I'm getting a little tired of the groundlessness of discussion myself. Thing is, we've done ideas and substance. We have excellent thinktanks (Brookings, CBPP, et al) that have laid out forceful critiques of administration policy, all of which go unanswered. Our blogs carry on an impressive level of discourse and while certainly partisan try to weigh the ins and outs of policy. Our media outlets remain more or less judicious while theirs pass through the looking glass. But it wasn't enough. And given that political strategy didn't show obvious failure, that leaves something in-between, the sociology of the electorate. We wanted it to be about ideas, but I have the sneaking suspicion that a huge chunk of voters discount the message because of the messenger. Maybe David Brooks is on to something, even if he expresses it hyperbolically and anecdotally (and isn't a sharp policy thinker).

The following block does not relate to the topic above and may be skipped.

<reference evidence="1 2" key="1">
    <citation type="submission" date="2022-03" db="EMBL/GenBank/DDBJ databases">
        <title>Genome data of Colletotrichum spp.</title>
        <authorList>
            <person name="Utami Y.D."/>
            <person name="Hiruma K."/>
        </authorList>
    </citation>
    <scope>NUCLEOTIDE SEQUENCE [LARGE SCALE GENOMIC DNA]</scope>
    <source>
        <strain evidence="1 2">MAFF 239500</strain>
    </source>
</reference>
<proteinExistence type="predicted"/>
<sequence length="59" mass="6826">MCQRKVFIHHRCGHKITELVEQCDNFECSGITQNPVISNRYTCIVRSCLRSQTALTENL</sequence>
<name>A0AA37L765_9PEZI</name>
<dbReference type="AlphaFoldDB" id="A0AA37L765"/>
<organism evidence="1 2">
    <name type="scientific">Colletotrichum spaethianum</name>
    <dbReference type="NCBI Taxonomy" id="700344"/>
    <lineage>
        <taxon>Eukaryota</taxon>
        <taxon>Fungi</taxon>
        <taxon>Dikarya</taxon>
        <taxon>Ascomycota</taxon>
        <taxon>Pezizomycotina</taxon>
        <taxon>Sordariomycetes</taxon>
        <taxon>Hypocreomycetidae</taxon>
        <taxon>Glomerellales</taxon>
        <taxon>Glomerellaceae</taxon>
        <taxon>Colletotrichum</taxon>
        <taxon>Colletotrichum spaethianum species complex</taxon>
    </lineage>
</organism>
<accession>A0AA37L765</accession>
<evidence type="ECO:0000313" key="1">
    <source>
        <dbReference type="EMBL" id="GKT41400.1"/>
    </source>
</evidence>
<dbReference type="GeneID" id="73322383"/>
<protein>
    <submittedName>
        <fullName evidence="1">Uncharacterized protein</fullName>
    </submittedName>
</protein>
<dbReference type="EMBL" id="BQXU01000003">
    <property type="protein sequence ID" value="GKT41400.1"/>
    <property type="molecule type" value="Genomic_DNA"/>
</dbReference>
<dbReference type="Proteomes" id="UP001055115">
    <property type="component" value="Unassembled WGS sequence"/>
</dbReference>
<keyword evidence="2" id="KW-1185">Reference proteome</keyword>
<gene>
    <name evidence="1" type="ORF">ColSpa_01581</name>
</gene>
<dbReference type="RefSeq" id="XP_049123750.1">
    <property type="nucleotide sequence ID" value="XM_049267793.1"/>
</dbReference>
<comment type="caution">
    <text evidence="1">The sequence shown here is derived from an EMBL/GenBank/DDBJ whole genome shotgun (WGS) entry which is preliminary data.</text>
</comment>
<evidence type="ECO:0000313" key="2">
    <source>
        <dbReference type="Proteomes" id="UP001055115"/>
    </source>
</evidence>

If resistance to Democrats is sociological (i.e. class-based) in basis, it doesn't really matter if Kerry expressed any explicit manifestation of elitism, he still was guilty by association and by a generalized sense that he was the Other.

Wilkinson's central point, as I understand it, isn't really about who hates who, it's that substantive policy issues don't decide elections. I certainly share the feeling that we really should be debating issues, but I also think it's pretty clear that modern election campaigns are basically all about marketing, and that's why all these cultural stereotypes and so on are relevant. Marketing isn't about substantive issues, it's about perceptions.

We might feel like we're pandering or demeaning ourselves if we think about elections in that way, but I also think there's nothing wrong with a little propaganda if the product you're selling is a good one.